Saurabh has been associated with YKA as a user and has consistently been writing on the issue MHM and its intersectionality with other issues in the society. Now as an MHM Fellow with YKA, he’s launched the Right to Period campaign, which aims to ensure proper execution of MHM guidelines in Delhi’s schools.

The long-term aim of the campaign is to develop an open culture where menstruation is not treated as a taboo. The campaign also seeks to hold the schools accountable for their responsibilities as an important component in the implementation of MHM policies by making adequate sanitation infrastructure and knowledge of MHM available in school premises.

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Harshita is a psychologist and works to support people with mental health issues, particularly adolescents who are survivors of violence. Associated with the Azadi Foundation in UP, Harshita became an MHM Fellow with YKA, with the aim of promoting better menstrual health.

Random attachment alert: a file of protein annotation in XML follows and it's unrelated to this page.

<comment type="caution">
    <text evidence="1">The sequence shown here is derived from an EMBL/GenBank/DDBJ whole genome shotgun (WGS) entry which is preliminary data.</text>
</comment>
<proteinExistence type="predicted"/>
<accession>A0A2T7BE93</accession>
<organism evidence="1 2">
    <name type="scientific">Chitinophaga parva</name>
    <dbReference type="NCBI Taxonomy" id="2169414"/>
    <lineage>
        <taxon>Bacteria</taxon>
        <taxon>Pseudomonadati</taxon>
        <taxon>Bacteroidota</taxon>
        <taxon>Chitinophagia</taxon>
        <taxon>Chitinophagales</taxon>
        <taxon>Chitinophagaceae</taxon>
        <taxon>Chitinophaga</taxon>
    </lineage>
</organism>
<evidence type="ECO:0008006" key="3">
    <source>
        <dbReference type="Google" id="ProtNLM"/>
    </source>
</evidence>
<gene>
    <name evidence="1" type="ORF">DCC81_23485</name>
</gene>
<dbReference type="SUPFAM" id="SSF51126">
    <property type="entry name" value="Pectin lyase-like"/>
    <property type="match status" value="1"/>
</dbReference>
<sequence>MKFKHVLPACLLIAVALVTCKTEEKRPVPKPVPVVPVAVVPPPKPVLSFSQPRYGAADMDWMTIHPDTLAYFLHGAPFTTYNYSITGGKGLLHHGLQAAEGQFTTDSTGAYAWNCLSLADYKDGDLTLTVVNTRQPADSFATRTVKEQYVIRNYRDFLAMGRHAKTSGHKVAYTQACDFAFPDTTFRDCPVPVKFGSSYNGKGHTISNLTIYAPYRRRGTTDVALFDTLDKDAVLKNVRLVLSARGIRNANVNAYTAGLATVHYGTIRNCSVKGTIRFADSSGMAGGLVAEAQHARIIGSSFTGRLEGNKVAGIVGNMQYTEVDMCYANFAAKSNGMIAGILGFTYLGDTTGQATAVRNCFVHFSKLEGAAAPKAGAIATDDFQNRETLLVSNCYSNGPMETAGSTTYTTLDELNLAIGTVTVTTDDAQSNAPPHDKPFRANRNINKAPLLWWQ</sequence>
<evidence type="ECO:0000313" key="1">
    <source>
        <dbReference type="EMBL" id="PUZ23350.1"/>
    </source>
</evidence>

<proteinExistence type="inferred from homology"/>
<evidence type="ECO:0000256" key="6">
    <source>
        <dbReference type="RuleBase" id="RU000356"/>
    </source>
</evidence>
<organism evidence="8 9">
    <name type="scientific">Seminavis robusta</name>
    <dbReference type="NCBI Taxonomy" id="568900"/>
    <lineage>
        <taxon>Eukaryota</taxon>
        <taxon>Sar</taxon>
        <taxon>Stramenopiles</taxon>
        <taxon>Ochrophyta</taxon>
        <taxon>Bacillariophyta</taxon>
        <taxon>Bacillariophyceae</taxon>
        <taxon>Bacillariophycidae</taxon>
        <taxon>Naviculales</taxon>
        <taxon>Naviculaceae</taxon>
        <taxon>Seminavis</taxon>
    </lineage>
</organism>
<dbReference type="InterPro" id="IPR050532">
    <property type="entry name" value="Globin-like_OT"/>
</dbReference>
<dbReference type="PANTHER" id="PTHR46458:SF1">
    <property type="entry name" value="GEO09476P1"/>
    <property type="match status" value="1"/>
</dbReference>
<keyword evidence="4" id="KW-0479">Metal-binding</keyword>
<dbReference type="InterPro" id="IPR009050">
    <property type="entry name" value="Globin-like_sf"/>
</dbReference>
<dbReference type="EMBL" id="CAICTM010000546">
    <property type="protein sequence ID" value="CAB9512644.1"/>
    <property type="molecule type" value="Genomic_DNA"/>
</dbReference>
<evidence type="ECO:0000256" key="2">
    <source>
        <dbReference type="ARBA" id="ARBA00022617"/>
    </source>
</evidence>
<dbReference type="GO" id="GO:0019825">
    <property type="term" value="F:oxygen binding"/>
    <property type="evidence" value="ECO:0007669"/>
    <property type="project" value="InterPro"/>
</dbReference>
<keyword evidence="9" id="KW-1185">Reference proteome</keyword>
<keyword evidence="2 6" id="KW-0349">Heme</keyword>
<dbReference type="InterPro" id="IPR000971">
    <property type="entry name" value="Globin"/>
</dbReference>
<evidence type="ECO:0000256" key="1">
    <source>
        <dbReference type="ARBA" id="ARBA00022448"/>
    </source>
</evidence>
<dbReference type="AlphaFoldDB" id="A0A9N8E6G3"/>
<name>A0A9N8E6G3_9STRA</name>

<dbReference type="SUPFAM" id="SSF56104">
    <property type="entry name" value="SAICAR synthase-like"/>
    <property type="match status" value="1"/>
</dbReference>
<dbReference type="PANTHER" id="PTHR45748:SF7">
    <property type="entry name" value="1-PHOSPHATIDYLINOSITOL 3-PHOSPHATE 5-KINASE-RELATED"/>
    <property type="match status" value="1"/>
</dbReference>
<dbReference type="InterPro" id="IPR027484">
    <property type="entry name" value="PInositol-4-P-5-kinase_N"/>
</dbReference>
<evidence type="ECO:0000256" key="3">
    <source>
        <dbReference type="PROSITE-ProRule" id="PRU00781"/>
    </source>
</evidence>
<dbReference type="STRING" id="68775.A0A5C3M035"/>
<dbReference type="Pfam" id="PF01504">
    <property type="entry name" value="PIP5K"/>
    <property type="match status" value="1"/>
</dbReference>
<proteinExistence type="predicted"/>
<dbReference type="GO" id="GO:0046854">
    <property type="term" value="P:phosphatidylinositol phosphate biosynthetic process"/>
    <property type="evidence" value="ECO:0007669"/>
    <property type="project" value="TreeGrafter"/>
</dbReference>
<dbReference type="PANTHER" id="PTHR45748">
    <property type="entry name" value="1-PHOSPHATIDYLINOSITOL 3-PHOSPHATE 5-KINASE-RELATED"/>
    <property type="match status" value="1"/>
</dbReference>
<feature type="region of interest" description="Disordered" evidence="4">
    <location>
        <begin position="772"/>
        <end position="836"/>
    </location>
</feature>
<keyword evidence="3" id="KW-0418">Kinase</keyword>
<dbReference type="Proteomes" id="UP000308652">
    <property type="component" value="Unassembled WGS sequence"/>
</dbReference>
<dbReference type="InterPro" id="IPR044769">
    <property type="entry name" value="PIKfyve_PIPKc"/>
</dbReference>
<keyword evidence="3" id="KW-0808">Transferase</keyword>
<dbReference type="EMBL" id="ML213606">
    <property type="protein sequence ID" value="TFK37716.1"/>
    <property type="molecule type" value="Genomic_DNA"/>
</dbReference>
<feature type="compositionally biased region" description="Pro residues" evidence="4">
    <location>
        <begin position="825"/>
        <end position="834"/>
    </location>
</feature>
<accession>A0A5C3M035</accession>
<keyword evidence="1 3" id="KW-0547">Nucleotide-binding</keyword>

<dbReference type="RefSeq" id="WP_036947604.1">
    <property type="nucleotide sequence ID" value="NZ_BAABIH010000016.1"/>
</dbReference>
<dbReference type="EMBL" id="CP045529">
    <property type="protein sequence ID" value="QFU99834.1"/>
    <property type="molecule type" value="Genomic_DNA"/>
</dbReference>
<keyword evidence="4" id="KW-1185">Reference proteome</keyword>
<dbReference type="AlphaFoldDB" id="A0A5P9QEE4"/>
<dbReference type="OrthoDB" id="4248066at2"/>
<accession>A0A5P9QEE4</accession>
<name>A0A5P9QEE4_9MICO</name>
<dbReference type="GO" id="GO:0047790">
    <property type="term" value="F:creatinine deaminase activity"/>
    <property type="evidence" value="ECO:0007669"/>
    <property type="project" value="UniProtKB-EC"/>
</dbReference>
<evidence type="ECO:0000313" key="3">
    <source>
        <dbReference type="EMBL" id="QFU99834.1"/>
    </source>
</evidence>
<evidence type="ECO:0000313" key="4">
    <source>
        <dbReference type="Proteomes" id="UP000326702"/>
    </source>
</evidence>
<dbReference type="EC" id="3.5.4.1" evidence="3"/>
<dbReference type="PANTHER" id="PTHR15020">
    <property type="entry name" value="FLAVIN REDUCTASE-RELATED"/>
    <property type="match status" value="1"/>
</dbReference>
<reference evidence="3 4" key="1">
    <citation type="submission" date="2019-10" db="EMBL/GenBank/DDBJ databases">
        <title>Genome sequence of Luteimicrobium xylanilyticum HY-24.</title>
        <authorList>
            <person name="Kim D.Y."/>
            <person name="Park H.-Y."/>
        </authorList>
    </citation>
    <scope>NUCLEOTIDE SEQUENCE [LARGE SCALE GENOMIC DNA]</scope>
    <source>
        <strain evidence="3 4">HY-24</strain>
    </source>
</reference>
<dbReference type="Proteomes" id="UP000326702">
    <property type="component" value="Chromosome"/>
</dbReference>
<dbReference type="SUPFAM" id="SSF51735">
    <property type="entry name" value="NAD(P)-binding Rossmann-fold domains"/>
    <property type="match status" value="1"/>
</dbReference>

Her campaign #MeriMarzi aims to promote menstrual health and wellness, hygiene and facilities for female sex workers in UP. She says, “Knowledge about natural body processes is a very basic human right. And for individuals whose occupation is providing sexual services, it becomes even more important.”

Meri Marzi aims to ensure sensitised, non-discriminatory health workers for the needs of female sex workers in the Suraksha Clinics under the UPSACS (Uttar Pradesh State AIDS Control Society) program by creating more dialogues and garnering public support for the cause of sex workers’ menstrual rights. The campaign will also ensure interventions with sex workers to clear misconceptions around overall hygiene management to ensure that results flow both ways.